If that doesn’t work for you, or you don’t like the way it works… Keep in mind that CURA is free, open source software. Aleph Objects provides a custom release that works with their out-of-the-box printers, but you have modified your printer. You can join Github and open an issue there, or even contribute some modified code that works better. Alternately, you can try another open source option like Slic3r, or you can use the copy of S3D you already own.

Hope some of those suggestions get you printing with your 0.4mm nozzle.
40mmcube_st80_nz40.gcode (391 KB)
40mmcube_st100_nz50.gcode (333 KB)

Thanks, but I did read your posting!

However, you are changing multiple parameters! Certainly changing the shell thickness is going to change the toolpath - and likely the extrusion as well. To be fair, you also need to try changing JUST your shell thickness (keeping the nozzle size the same) and see if the resulting G-CODE isn’t EXACTLY the same as when you changed BOTH parameters…

…and, btw, my layer is is set to 0.20 in any case (even with the 0.5mm default nozzle). So, somewhat coincidentally, my layer height was already set to an even multiple of my extruder diameter. (Not that it should matter…) A 0.5mm extruder should be able to make a 0.20mm layer just as easily as a 0.4mm nozzle…

Actually the cross sectional differences between a 0.5 and 0.4 mm nozzle is about 36% (0.64). The extrusion capabilities of a nozzle is about the AREA of extrusion, not the linear diameter. This is why my extruder was audibly skipping when it was trying to push 10 lbs of “poo” through a 5 lb hole…

Why does it matter if its free, open source software? I’m not bitching about lack of support, I’m trying to make sure anyone who’s interested knows that this parameter is basically useless. If the developer wants to take notice and fix it, great! If it saves someone else a bit of time (as they are trying to do the same thing as me with a smaller nozzle), then also, great! I actually have quite a few open source hardware and software projects that I have authored/distribute/maintain as well. Most good developers take notice and fix issues regardless if their project is motivated purely by money or not…

No, it isn’t exactly the same. Changing shell thickness alone changes the number of perimeters. That changes paths, but does not change flow. And to be fair, I don’t NEED to do ANYTHING at all. I am voluntarily spending my time and effort, trying to help you make cura work with your 0.4 nozzle.

Perhaps your anger may be keeping you from seeing what I wrote? Please read again. Slowly. I did not say “layer thickness”. I said “shell thickness”. Several times.


It matters because “the developer” is not here, and CURA is a “team effort” of many people contributing code. Please take the time to understand how Cura is developed and how the process works. It is not the product of a single developer or single company. Go spend some time on GitHub, which is where you can actually submit an Issue or some code you have written that works better.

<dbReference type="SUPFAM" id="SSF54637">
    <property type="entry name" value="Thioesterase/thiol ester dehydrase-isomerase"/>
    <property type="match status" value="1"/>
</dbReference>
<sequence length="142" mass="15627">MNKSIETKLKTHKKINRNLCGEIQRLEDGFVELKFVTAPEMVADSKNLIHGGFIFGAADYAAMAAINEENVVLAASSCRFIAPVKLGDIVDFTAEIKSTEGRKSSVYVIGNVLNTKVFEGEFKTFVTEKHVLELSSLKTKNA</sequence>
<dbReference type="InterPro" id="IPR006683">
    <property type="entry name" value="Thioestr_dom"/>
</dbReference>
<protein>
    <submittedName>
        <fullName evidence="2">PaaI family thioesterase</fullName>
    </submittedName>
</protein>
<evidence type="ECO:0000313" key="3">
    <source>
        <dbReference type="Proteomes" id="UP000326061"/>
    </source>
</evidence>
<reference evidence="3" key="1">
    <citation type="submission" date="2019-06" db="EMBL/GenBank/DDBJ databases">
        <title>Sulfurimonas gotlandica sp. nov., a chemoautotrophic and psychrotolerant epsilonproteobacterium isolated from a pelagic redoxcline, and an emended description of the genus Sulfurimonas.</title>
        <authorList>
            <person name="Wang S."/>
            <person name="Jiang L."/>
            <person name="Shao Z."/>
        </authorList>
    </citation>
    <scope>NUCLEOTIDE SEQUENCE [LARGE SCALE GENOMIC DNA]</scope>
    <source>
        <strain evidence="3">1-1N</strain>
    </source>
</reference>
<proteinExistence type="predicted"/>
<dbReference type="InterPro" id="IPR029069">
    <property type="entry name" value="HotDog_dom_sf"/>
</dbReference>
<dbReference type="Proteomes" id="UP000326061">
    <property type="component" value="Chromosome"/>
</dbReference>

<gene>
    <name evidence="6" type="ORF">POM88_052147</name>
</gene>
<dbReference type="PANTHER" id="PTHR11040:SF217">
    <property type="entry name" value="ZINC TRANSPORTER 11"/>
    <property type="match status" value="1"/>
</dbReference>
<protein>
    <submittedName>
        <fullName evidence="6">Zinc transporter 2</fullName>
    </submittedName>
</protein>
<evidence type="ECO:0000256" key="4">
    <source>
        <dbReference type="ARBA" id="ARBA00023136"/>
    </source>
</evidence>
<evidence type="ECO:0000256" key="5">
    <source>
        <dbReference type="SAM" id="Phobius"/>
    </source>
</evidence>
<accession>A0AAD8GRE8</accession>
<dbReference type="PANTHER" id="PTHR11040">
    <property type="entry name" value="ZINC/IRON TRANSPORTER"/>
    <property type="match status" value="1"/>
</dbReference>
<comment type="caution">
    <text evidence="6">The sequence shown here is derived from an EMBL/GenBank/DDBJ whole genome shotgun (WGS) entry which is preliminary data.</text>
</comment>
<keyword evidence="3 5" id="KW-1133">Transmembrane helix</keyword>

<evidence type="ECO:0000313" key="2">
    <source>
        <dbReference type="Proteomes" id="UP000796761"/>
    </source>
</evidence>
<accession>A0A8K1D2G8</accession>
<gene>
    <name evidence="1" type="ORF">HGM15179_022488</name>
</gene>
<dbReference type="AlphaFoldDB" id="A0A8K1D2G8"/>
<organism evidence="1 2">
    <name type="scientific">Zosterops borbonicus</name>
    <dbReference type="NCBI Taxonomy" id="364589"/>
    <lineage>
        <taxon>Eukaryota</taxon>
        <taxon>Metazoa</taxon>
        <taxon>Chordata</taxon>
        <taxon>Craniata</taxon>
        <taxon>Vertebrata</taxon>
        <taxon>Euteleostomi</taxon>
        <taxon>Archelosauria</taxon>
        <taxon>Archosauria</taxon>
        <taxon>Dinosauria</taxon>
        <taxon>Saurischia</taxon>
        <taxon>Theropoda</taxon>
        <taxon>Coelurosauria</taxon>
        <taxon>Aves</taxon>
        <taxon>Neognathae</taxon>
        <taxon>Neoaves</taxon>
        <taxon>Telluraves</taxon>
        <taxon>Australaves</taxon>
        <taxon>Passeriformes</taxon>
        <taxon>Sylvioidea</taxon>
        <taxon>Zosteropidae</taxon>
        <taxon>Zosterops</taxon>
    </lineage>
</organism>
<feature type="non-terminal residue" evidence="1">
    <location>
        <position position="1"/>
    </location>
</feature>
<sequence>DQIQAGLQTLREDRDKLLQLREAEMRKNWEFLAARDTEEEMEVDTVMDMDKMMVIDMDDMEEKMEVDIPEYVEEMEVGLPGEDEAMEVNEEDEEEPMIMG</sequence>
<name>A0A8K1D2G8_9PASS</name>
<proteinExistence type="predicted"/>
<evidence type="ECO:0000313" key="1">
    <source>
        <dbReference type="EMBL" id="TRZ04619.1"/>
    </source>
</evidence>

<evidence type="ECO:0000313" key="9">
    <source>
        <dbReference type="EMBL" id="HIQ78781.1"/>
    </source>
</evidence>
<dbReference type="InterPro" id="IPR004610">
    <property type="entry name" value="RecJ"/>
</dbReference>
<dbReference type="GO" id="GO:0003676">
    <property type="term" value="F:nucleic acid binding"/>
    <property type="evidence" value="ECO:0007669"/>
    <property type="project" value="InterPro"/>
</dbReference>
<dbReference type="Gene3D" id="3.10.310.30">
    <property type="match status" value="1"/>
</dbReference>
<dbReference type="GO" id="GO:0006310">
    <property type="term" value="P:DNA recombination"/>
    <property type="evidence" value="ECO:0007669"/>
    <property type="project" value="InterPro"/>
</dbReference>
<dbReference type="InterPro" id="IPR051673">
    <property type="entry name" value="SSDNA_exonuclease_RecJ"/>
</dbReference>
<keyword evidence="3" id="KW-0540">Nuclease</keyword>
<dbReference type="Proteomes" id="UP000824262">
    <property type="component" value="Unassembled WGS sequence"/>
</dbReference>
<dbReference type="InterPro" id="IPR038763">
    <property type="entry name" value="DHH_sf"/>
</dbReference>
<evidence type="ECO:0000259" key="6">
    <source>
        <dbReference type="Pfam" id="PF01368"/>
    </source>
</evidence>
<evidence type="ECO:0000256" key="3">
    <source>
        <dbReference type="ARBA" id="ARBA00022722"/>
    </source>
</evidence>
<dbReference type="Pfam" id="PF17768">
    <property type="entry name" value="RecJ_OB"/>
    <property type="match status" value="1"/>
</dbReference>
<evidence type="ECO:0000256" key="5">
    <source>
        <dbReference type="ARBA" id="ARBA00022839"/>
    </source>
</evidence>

To be perfectly clear, I am just another Lulzbot owner. I don’t work for the company, and I didn’t write Cura. I am just someone who took the time to read, do a little research, run some tests, and give you an easy solution: CHANGE THE SHELL THICKNESS. If you don’t want a solution, that’s OK – but that’s all I have for you.

I don’t need or want a different shell thickness. I want a finer extrusion using a smaller nozzle diameter for better detail.

It should be possible to simply set a smaller nozzle dia and the program should recalculate the extrusion rates and tool paths.

Its just that simple!

I called Lulzbot tech support about this issue to see if they knew about it. The person I spoke with knew about this but also said he was unaware if it was on any bug fix to be addressed so he suggested I post something about it to make sure folks (inc developer) could be made aware of it.

It seems this frustrates you…

My job here is “done” in any case. Its not working the way it should. I’ve disclosed this fact as I said I would. …and now I’ve moved on.


No, you do need a different shell thickness. Shells are created by extruding perimeters. You can’t make a 1.0mm shell with a 0.4mm extrusion. You can make a 0.8mm shell, or a 1.2mm shell with a 0.4mm extrusion. By telling Cura to make a 1.0 shell with a 0.4 nozzle, you are giving it an impossible task. Should it be smarter, prioritize nozzle width, and automatically override the specified shell thickness? Perhaps, perhaps not. But fact is, it does not work that way. You need to specify compatible parameters.

Thousands of people with a multitude of different printers and nozzle sizes use Cura every single day. It is absolutely, provably, definitely, NOT limited to working with a 0.5 nozzle size.

If you change the shell thickness to an even multiple of your 0.4mm nozzle, you will get correct slicing results from Cura. It’s really THAT simple.

But if you are more interested in yelling and stomping your feet than a simple solution, so be it. :laughing:


Make the shell 2.0 mm. That’s an even multiple of 0.4 and 0.5.